However, some sections of the SLFP who are part of the government have opposed the idea on the ground it is risky to go for a referendum at this stage and it is sensible to think of only the amendments that would not require the approval of people at a referendum. Some have expressed doubts as to whether it is a genuine position or a lame excuse to continue with the current form of executive presidency.

The provision for referenda which was introduced for the first time in our country by the 1978 Constitution is believed to be an enhancement on the degree of democracy that existed up to that time. In a representative democracy elected members legislate on behalf of the people. However when it comes to a matter of utmost national importance a referendum enables the people to get involved directly and approve or disapprove it.

Following the statement made by the prelates of the three nikayas the Tamil National Alliance (TNA) has once again urged the Government to go for a referendum and place the issue of the new Constitution before the people. TNA MP M. A. Sumanthiran, who came up with this suggestion in Parliament, said the Government should go for a referendum and place before the people, its proposals for the new Constitution so that they could voice their opinion.
Both Sampanthan and Sumanthiran are right in favouring the idea of a referendum because even if everything is agreed upon in parliament some parties are likely to challenge the constitutional bill in the Supreme Court on the basis that it is not possible to amend or replace some of the sections of the current Constitution without a referendum. A court ruling in favour of such a petition would be a definite disadvantage for the proponents of such a Constitution.

The country has already tested two homemade Constitutions, but none of them has succeeded in resolving the vexed national issue. Both these documents were drafted to suit the needs of the governments at the time, hurriedly passed in parliament and therefore lacked adequate public discussion or general approbation of the people.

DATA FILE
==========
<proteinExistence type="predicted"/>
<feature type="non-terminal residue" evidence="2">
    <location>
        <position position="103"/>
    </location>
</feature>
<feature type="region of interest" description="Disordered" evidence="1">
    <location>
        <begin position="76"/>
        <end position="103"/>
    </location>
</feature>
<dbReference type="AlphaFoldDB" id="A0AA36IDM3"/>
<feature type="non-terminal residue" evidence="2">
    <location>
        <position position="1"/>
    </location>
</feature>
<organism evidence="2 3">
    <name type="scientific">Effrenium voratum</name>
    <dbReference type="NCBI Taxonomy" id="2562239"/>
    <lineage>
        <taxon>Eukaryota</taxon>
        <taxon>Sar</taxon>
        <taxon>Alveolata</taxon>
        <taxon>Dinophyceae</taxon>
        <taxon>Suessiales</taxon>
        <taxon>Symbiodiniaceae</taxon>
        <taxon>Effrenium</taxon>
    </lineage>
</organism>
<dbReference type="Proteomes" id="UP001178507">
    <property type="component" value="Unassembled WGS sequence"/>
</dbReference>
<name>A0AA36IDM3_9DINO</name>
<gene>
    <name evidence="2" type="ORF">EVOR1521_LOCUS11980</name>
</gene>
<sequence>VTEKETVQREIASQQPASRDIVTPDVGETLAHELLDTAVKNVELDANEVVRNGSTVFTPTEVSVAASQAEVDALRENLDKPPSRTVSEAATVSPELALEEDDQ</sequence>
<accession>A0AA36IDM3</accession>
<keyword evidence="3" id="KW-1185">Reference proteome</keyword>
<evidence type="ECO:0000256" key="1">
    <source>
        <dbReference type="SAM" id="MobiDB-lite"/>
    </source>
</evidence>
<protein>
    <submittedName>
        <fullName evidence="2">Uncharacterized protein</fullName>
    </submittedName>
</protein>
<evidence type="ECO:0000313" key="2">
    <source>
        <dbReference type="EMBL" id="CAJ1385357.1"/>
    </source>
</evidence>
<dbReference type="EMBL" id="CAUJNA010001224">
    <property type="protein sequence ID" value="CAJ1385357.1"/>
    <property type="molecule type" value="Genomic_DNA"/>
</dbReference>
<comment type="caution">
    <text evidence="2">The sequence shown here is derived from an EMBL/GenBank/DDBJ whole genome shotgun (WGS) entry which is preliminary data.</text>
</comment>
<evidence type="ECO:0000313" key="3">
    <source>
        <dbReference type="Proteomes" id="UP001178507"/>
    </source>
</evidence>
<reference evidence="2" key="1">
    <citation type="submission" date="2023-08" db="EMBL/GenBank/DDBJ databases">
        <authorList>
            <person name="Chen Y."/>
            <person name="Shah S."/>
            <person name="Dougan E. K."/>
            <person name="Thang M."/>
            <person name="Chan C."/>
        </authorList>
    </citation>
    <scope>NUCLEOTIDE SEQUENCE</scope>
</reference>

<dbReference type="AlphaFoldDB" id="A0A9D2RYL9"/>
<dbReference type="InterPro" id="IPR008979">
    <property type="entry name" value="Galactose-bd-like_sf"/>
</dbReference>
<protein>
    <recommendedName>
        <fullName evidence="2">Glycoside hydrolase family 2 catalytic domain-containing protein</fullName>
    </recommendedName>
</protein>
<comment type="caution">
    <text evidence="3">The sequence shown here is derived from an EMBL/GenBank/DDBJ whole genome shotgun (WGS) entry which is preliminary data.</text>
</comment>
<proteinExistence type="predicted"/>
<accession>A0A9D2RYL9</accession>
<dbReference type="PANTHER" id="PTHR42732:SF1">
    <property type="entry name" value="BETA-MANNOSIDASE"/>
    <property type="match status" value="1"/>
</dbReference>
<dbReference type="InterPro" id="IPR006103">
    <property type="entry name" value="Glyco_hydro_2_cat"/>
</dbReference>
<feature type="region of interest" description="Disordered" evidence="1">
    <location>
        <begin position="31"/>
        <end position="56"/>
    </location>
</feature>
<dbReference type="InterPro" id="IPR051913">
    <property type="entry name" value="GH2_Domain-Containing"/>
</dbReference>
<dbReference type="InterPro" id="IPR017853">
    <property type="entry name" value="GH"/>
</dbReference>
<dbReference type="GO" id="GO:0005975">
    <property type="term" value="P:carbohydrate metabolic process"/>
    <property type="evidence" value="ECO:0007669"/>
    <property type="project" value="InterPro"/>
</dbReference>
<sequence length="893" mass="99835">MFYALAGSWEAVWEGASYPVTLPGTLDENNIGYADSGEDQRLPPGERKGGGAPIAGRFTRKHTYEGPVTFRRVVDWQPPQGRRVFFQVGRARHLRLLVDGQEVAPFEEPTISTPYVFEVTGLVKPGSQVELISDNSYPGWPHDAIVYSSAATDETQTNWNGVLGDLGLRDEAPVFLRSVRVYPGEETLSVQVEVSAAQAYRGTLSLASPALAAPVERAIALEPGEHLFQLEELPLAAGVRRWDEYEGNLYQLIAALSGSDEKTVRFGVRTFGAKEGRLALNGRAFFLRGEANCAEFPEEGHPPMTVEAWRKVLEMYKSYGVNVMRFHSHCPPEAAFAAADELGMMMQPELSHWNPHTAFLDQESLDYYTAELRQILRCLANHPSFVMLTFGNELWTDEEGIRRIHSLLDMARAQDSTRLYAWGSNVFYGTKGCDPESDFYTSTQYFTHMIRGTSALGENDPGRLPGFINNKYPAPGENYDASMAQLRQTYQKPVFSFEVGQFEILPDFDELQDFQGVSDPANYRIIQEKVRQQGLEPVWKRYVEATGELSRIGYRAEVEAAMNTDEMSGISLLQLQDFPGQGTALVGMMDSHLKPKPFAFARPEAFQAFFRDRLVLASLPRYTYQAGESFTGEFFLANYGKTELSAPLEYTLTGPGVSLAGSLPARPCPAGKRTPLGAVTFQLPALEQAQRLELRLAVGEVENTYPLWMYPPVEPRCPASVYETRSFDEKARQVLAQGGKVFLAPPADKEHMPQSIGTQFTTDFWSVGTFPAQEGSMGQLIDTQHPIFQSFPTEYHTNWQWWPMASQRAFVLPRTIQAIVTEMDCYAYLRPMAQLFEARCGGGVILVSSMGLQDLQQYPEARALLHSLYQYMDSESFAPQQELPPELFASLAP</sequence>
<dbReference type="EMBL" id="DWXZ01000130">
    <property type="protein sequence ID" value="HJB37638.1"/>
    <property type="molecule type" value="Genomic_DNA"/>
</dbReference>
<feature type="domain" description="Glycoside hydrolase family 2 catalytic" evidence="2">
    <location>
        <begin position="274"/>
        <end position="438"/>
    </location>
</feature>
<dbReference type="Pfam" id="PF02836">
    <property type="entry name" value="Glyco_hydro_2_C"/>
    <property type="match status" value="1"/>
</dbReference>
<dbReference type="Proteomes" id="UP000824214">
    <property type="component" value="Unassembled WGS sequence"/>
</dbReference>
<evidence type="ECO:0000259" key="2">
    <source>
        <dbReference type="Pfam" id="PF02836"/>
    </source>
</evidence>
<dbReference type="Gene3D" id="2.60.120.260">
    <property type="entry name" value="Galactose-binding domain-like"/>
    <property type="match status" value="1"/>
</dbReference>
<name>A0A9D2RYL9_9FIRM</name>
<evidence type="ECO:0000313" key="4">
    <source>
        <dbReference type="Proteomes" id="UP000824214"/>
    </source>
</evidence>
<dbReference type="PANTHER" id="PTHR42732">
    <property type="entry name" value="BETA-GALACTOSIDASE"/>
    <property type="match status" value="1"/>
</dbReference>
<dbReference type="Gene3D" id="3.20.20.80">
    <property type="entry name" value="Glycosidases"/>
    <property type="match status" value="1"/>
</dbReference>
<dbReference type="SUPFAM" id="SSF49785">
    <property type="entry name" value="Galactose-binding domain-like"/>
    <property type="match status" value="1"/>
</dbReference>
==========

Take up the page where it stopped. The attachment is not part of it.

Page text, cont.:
This is going to be independent Sri Lanka’s fourth Constitution and now it is time for the country to agree on a permanent document.  Sufficient public discussion and extensive involvement of all political parties in Parliament are a sine qua non if we are to come up with the right document. 

A referendum will be the best way to ensure such public debate and discussion while any piece of legislation directly approved by the people in that manner will have the legitimacy that is needed to create some sense of permanency for such a document in the minds of the people.

With ample support from the minorities and the international community this government got the biggest ever mandate to draft a new Constitution and it would be anti-democratic to abandon it at the behest of various groups that have never backed a positive change in the past. The idea of a new Constitution should be abandoned only if people reject it at a referendum and not because some groups oppose it.



Post a Comment